United Airlines is not meeting management expectations for financial performance, despite improving its net profit in the second quarter from a year earlier.
"Are we satisfied with our financial results this quarter year-to-date? Absolutely not," says Jeff Smisek, chairman, president and chief executive of the Chicago-based carrier, during an earnings call on 25 July. "We are not satisfied with them. They do not represent what we can and will be, and we're really focused on that."
United posted a $469 million net profit after special items during the quarter, reversing from a loss in the first quarter.
Operating revenue was up 0.6% to $10 billion and operating expenses were down 1.4% to $9.23 billion in the quarter compared to a year earlier. Operating income was $770 million.
Despite the headline improvements, passenger revenue per available seat mile (PRASM) only grew 1% to 13.7 cents while costs per available seat mile (CASM) excluding fuel, special charges and third-party business expenses rose 6.6% to 9.39 cents.
"Our level of unit cost increase this year is unacceptable to me and to many others," says John Rainey, chief financial officer of United, during the call.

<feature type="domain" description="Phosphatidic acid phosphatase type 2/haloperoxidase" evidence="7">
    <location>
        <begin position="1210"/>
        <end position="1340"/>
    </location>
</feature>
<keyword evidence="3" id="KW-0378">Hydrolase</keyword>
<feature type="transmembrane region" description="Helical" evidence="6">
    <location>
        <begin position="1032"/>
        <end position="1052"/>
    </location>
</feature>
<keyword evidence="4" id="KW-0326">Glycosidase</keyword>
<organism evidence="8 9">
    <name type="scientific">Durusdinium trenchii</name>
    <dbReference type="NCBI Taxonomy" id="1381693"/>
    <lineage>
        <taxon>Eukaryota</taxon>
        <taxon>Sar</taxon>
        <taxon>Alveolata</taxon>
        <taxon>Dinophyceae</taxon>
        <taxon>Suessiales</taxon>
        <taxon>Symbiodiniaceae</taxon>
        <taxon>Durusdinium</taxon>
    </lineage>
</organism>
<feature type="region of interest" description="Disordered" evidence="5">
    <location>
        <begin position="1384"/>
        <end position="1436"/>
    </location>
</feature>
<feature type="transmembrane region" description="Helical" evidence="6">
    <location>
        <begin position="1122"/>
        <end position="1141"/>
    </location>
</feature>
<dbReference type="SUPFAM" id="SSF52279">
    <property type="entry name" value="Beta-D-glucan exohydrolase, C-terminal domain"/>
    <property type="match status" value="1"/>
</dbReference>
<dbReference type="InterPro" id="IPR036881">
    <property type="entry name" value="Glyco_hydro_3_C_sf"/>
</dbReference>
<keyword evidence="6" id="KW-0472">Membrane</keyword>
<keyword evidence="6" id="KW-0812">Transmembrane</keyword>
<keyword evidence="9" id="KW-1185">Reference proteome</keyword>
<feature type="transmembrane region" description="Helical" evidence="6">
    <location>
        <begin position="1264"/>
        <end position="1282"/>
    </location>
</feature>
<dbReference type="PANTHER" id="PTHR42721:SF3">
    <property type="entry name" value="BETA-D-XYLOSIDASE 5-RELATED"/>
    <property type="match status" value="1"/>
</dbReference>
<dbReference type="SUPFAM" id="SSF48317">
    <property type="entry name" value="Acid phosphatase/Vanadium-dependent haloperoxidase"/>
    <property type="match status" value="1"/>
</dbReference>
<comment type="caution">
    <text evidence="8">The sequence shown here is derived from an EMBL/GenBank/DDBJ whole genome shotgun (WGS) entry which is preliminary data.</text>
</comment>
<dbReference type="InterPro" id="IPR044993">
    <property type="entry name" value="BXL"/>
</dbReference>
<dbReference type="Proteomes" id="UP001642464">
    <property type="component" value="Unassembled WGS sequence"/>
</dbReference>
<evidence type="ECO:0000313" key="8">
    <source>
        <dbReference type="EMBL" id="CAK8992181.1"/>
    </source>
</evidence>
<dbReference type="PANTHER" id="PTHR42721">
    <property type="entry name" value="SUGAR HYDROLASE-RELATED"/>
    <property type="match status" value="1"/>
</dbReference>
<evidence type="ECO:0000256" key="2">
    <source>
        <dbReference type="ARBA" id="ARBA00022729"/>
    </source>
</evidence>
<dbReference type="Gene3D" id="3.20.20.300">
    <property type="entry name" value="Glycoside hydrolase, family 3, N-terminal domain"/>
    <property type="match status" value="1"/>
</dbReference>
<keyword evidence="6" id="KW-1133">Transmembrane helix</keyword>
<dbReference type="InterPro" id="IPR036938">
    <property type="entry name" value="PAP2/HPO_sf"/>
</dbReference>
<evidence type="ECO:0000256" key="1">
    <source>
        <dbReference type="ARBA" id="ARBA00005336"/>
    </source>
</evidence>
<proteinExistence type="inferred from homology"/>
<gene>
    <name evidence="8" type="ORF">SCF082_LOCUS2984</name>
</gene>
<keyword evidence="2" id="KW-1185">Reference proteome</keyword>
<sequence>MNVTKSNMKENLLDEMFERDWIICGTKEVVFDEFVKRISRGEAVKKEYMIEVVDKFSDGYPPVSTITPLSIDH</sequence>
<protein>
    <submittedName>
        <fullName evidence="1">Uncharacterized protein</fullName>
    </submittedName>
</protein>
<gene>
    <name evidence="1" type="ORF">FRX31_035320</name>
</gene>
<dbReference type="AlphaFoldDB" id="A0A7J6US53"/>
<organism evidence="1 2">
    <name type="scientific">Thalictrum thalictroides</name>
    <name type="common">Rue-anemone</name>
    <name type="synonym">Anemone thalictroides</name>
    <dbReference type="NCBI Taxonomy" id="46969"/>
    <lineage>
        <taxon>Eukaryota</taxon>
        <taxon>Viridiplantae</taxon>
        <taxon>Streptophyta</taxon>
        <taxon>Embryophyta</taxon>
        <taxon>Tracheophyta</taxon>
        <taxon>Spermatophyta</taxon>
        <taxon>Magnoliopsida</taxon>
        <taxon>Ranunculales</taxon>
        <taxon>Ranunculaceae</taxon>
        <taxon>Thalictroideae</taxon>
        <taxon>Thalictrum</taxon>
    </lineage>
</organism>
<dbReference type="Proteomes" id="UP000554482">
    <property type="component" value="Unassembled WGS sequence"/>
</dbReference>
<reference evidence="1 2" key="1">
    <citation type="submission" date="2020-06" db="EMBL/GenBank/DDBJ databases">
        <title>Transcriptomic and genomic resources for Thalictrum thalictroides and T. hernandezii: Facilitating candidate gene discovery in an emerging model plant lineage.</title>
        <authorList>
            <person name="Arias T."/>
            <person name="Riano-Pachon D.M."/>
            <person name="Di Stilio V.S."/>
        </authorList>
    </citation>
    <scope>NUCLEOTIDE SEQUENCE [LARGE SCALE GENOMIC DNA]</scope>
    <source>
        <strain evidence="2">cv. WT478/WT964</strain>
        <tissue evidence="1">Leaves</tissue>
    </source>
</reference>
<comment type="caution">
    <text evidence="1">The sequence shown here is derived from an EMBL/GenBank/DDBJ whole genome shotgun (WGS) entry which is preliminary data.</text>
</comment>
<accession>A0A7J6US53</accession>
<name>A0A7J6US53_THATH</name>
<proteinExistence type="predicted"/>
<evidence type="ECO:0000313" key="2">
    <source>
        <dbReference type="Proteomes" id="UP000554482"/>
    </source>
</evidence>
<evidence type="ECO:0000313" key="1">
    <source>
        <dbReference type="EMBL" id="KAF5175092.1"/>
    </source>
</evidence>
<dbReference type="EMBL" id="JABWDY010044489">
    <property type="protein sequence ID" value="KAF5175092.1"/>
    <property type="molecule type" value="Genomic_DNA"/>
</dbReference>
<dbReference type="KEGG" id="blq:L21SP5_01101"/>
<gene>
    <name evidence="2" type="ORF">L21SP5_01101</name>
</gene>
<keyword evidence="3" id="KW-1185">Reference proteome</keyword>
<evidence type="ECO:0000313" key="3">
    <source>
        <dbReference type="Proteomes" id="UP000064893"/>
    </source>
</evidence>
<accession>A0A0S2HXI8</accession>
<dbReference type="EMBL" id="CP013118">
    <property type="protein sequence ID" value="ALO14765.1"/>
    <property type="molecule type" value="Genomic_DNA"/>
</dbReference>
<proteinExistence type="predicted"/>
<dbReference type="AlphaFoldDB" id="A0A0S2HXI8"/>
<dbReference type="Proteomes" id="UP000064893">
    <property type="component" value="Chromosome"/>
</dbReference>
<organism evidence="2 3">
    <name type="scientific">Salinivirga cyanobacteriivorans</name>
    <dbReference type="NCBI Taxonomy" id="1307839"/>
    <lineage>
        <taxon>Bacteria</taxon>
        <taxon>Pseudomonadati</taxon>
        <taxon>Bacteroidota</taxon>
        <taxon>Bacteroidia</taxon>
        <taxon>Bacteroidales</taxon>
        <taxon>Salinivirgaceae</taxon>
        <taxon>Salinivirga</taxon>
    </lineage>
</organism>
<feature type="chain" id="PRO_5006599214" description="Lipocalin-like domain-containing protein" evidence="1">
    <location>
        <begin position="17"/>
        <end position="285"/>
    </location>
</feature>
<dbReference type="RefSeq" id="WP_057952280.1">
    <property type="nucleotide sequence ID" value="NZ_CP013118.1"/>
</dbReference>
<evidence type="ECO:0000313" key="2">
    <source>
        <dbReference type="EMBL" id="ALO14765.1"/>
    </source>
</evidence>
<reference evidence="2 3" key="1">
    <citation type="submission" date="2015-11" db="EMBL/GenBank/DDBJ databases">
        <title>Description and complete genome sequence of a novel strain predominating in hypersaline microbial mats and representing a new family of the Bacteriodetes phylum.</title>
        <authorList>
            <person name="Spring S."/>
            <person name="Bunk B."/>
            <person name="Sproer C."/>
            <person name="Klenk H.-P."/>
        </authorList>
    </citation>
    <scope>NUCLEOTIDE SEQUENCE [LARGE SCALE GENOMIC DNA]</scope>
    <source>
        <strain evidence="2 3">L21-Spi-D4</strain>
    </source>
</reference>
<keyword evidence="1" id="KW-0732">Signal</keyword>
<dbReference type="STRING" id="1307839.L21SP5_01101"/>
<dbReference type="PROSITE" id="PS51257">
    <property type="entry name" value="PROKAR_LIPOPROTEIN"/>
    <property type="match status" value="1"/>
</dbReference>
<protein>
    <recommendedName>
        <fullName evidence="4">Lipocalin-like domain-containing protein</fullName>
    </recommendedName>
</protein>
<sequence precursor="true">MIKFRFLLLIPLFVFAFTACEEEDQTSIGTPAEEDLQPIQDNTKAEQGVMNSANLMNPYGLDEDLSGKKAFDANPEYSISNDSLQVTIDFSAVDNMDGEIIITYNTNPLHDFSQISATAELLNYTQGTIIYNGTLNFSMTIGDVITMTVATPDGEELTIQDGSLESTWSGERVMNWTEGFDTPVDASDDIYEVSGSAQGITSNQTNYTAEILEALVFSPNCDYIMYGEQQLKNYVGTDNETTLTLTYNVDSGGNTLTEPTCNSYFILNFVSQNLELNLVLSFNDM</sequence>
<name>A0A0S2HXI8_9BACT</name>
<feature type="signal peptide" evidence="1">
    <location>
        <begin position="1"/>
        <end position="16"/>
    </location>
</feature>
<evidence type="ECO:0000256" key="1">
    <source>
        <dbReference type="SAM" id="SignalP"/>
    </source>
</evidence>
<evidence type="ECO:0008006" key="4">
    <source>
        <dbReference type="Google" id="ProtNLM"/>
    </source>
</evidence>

Executives emphasised the various improvements that United was making to its operations during the call. Jim Compton, chief revenue officer at the airline, says that efforts to increase the number of available spare parts and return spare aircraft to prior levels are "paying off" and that maintenance-related cancellations are down 37% year-on-year.
The availability of spare parts and the number of spare aircraft were two issues that dogged United when it significantly underperformed operationally a year ago.
"We now have more than a year's experience using SHARES, our passenger service system, together with ORION, our revenue management system, to optimise revenue over our unmatched global network by balancing local inflow traffic, both domestically and internationally, especially in our Newark and San Francisco hubs," says Compton on the result of the airlines technology integration in 2012.
United also launched an early-out programme for passenger service, fleet service and storekeeper work groups during the second quarter that executives anticipate will provide quick and tangible benefits once they conclude.
Geographically, the carrier reported revenue results similar to those at other US carriers. PRASM for Europe grew 6% year-on-year while the metric for the Pacific fell 3.5% during the quarter. United attributes the Europe improvement to "rightsizing" the airline's footprint in the region while the depreciation of the Japanese yen and yield pressure in Australia hit its Pacific unit revenues.
Delta Air Lines saw similar improvements in Europe and weakness in the Pacific.
"During the second quarter, we demonstrated progress across all of our top priorities for 2013," says Smisek. "We operated a more reliable airline this quarter, despite experiencing moderate to severe weather and air traffic control delays during almost half the days in the quarter."